CMSC 414 - Computer and Network Security
Course Outline This course is an introduction to the broad field of information security.
We will cover both computer security (including such topics as security policies, access control, viruses, etc.) and network security (such as protocols for maintaining confidentiality of email or for secure web transactions).
Note that there is not always a clear dividing line between the two areas.
The course material will be developed throughout the semester, based in part on the interests of the students.
A syllabus for the course will be updated as the semester progresses.
- The class meets Tuesday and Thursday from 2:00 - 3:15 in 3117 CSIC.
- Two textbooks will be used for this course: "Security in Computing, 3rd edition" (by Pfleeger and Pfleeger) and "Network Security: Private Communication in a Public World,
2nd edition" (by Kaufman, Perlman, and Speciner).
The first book will be used primarily for the portion of the class dealing with computer security, while the second will be primarily used when we talk about network security.
Neither textbook is officially required, but both books will help you understand the material covered in class and are fair game for the exams (both books are on reserve in the CS library).
If you are only going to buy one of these books, I recommend the first.
A schedule of readings, as well as links to additional reading, will be posted on the syllabus.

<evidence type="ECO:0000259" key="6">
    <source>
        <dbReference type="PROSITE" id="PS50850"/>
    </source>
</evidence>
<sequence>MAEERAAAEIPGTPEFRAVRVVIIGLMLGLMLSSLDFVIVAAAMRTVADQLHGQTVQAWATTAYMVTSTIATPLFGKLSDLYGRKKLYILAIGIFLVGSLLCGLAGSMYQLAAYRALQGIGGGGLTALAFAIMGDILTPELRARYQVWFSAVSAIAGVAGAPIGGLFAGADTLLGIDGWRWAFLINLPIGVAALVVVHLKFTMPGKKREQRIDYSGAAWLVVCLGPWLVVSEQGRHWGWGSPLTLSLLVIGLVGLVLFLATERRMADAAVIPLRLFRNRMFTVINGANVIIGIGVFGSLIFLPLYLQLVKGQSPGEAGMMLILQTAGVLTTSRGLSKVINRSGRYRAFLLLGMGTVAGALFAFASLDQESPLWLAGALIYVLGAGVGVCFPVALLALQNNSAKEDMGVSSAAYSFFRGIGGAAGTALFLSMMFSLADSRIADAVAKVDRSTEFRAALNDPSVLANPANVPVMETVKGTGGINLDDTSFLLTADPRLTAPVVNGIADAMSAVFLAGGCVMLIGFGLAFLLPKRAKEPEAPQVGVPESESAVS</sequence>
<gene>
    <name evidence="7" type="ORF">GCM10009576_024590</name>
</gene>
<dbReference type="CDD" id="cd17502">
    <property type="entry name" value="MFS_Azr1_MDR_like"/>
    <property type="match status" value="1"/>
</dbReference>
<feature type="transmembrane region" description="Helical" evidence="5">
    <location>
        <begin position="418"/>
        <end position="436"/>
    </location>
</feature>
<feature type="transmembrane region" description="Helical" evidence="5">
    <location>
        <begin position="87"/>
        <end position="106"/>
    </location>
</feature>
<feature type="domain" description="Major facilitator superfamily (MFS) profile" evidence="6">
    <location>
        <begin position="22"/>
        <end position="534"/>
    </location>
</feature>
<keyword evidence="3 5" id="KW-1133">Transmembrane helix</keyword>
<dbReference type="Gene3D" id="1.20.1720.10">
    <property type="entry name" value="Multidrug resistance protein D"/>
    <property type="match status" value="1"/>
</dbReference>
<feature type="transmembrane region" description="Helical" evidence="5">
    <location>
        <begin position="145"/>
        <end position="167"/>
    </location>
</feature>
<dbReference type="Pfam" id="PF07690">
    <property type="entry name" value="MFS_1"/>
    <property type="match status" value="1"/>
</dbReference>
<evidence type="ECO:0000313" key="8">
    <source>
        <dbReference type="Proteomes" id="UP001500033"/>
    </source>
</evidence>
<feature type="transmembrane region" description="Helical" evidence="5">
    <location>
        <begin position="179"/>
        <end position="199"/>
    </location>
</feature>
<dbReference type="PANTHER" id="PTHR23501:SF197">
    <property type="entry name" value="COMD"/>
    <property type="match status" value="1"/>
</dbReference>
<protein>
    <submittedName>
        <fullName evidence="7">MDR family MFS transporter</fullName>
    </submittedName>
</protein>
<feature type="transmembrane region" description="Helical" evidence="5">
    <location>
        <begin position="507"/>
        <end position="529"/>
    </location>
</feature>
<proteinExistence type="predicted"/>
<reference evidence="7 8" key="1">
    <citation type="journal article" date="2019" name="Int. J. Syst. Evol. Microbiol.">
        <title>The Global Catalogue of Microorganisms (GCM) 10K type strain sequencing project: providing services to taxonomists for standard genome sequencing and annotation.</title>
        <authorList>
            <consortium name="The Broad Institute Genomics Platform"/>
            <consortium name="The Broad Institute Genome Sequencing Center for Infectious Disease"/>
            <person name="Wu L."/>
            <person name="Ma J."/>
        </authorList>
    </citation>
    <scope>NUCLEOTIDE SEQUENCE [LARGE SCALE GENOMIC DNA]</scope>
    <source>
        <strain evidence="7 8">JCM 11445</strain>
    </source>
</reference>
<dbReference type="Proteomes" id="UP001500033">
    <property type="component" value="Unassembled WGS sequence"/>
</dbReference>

- Additional readings are posted on the syllabus in advance of class. I expect students to read these before class so we can discuss them in class.
- Another useful reference is "Computer Security" (by Bishop). This book will also be placed on reserve in the CS library.
- Grading will be based on five homeworks (40%), two midterm exams (30%), a final exam (30%). Class participation will be taken into account for borderline grades.
- Late policy: Late homeworks will not be accepted;
turn in whatever you have completed by the deadline.
If you foresee a problem completing the homework in time due to personal circumstances, speak to me about it well in advance.
- Homeworks will be done in teams of two students. It is expected that both students will be involved in all phases of each homework (i.e., you should not divide the homework so that one student works on the first question while the other works on the second). On the midterms, I will ask detailed questions based on the homeworks and it will be easy to catch someone who does not know what is going on.
- You may consult outside references when doing the homework, as long as these sources are properly referenced, you write up the solution yourself, and you understand the answer.
For example, if you look at other source code, you may not copy the code directly in your program, but you may model your program after it. And you must reference it!
- Check the course homepage frequently since announcements will be posted here and all handouts will be distributed via the web.
Staff Instructor: Jonathan Katz (jkatz AT cs). Office: 3225 A.V. Williams Building. Office hours: Thursday 3:30 - 4:30, or by appointment
Teaching Assistants: Srinivasan Parthasarathy (sri AT cs) and Ji Sun Shin (sunny AT cs).
Office hours (in TA room, 1112 A.V. Williams):
- Srinivasan: Tuesday and Wednesday 3:30 - 4:30, or by appointment.
- Ji Sun: Monday 10 - 11, or by appointment.
- Important: Please check your dc account email for information regarding HW4. There were some homeworks that need to be resubmitted!
- The course newsgroup is now up.
- Instructions for homework submission are available here
Syllabus (updated throughout the semester)